Host: I’ve been – these limited series do stress me out because you can you smash through them in one – one Sunday if you’ve got the day. If you’ve got a day, you’re having a day of rest you know you can sit there and watch four or five four or five episodes. I did that with the first “True Detective”. I think I did that with the Queen’s Gambit and just ran through these things and now I’m kind of like, I think I’ve seen all the Oscar and all the Oscar nominees. So I’m now waiting for you wonderful writers to get some more stuff out there.

One of the benefits of attending conferences is that you can meet the editors from the companies that have published some of your books face to face. That happened at the recent SCMS conference where I met Intellect editor James Campbell and he invited me to be a guest on his InstagramLive show.

We chatted about my work with the Stephens College MFA in TV and Screenwriting, and then my work with co-editor Rose Ferrell on the Journal of Screenwriting’s special issue on Women in Screenwriting (Volume 11, Number 3) that came out recently and which featured articles about an international set of female screenwriters from Syria, Argentina, China and Canada (to name a few).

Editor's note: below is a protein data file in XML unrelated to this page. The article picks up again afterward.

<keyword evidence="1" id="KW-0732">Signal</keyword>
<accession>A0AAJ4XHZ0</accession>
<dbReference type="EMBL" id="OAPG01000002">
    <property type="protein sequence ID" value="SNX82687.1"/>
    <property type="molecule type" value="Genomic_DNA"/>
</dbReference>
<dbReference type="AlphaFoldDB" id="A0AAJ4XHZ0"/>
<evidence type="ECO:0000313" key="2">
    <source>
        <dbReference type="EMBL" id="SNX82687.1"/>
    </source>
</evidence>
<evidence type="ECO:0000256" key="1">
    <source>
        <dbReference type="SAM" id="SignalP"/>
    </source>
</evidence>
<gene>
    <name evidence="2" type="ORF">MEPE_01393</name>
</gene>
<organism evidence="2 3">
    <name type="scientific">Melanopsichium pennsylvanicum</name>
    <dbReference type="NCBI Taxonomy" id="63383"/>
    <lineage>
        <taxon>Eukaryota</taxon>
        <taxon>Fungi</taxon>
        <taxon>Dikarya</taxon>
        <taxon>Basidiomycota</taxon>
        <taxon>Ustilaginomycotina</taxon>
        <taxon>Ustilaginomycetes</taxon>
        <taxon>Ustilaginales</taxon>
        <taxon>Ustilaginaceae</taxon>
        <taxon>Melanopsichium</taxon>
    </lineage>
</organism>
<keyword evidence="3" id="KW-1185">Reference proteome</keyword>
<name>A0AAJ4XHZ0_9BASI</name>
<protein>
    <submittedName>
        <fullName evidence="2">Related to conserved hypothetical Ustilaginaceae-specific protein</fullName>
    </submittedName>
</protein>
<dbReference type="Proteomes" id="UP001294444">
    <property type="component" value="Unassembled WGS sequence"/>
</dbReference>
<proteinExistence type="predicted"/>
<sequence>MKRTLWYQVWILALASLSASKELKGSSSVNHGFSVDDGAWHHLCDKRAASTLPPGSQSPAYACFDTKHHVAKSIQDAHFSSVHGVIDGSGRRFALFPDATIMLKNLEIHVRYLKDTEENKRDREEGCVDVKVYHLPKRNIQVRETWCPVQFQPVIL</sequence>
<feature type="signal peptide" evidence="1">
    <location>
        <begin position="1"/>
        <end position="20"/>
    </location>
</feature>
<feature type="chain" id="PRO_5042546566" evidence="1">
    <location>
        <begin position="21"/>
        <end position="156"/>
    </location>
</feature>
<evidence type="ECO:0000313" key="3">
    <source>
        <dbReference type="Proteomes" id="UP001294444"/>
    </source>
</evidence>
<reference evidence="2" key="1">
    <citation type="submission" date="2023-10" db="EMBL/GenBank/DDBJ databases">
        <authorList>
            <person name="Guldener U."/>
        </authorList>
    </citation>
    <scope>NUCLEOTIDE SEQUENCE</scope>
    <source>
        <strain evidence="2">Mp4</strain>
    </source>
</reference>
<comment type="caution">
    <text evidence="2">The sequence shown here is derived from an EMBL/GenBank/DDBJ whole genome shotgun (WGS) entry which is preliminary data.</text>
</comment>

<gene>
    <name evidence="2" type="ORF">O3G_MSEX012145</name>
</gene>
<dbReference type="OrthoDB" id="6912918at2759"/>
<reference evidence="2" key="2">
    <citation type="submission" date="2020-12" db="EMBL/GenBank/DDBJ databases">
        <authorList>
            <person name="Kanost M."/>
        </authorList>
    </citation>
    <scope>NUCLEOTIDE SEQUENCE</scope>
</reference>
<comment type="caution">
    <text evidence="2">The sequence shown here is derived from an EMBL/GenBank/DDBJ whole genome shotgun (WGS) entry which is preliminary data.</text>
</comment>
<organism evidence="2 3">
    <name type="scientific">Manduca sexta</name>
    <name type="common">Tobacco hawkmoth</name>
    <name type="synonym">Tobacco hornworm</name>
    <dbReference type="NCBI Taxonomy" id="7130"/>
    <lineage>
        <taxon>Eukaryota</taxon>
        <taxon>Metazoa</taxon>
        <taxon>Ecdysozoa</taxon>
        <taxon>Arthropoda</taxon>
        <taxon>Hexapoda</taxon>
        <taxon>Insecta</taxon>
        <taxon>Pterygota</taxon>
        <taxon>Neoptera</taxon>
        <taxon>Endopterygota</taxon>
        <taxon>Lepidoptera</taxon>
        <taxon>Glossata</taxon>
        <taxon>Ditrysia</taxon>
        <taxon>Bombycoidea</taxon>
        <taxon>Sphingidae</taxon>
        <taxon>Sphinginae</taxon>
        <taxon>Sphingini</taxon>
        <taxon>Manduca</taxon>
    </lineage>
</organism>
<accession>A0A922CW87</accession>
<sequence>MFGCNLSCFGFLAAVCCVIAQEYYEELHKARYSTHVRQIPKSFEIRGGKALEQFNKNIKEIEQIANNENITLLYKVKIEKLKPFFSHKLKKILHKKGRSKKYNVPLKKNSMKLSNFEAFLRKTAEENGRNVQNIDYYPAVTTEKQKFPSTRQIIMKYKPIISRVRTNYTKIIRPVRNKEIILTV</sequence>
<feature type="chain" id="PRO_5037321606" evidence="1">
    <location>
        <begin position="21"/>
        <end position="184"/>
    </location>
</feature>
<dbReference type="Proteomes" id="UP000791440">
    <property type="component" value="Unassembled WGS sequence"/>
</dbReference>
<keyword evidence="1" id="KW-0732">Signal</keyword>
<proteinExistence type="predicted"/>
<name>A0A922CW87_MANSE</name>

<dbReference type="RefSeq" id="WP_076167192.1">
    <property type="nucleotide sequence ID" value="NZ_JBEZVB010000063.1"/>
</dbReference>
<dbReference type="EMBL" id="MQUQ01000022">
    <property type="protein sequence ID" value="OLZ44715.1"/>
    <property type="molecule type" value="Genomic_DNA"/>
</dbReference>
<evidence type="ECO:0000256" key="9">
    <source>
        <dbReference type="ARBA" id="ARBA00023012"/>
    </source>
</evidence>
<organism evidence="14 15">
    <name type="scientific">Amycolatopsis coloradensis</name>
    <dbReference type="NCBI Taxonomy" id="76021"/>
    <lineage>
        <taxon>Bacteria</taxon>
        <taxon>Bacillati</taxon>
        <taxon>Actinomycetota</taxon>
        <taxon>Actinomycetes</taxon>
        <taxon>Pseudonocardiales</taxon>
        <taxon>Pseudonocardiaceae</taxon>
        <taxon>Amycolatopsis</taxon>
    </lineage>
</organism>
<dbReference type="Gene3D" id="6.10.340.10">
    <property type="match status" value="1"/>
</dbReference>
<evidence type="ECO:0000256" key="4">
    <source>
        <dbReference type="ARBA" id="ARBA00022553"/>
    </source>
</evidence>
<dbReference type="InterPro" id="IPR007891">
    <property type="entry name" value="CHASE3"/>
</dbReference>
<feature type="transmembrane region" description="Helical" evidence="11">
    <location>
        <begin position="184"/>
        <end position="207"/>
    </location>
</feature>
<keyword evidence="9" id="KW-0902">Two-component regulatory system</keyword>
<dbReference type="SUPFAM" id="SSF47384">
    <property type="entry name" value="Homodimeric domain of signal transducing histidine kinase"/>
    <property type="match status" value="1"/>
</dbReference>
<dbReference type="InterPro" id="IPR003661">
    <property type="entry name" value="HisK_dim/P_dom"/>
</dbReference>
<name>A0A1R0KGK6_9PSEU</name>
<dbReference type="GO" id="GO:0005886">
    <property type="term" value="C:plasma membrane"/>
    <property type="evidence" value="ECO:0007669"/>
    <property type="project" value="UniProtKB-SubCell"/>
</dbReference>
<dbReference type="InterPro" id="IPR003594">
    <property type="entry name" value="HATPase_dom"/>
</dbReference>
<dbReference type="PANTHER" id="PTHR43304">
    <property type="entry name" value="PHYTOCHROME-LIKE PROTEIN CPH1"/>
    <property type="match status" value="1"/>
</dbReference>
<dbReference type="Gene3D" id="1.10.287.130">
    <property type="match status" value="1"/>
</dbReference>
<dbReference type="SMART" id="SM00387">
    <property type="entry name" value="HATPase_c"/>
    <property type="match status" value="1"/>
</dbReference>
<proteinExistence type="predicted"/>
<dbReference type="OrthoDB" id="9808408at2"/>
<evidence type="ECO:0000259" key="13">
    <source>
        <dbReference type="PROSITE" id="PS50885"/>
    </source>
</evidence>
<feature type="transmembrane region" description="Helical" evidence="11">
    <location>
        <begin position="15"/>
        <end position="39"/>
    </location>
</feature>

We even had time to nerd out on our own favorite classic films across the eras which brought up fun memories of Angels with Dirty Faces, Back to the Future, Bonnie and Clyde, and of course, all things Star Wars from the original 3 to The Mandalorian. It’s always so fun to talk to fellow cinephiles.

RMW Rosanne Signature for Web

Watch this entire presentation

 

With Intellect Books Editor James Campbell (@IntellectBooks)

Speaking with Dr. Rosanne Welch, Author, teacher, and television screenwriter. Today we cover everything from women in screenwriting to our favorite Jimmy Cagney movies and Friends.

Journal of Screenwriting Cover

02 Who was Jeanne Macpherson? From Jeanne to Suso to Julie to Spike: How Jeanne Macpherson’s Manual on Screenwriting Influenced Italian Realism which Influenced Black Independent Film in the U.S. [Video]

02 Who was JeanneMacpherson? From Jeanne to Suso to Julie to Spike: How Jeanne Macpherson’s Manual on Screenwriting Influenced Italian Realism which Influenced Black Independent Film in the U.S. [Video]

Transcript: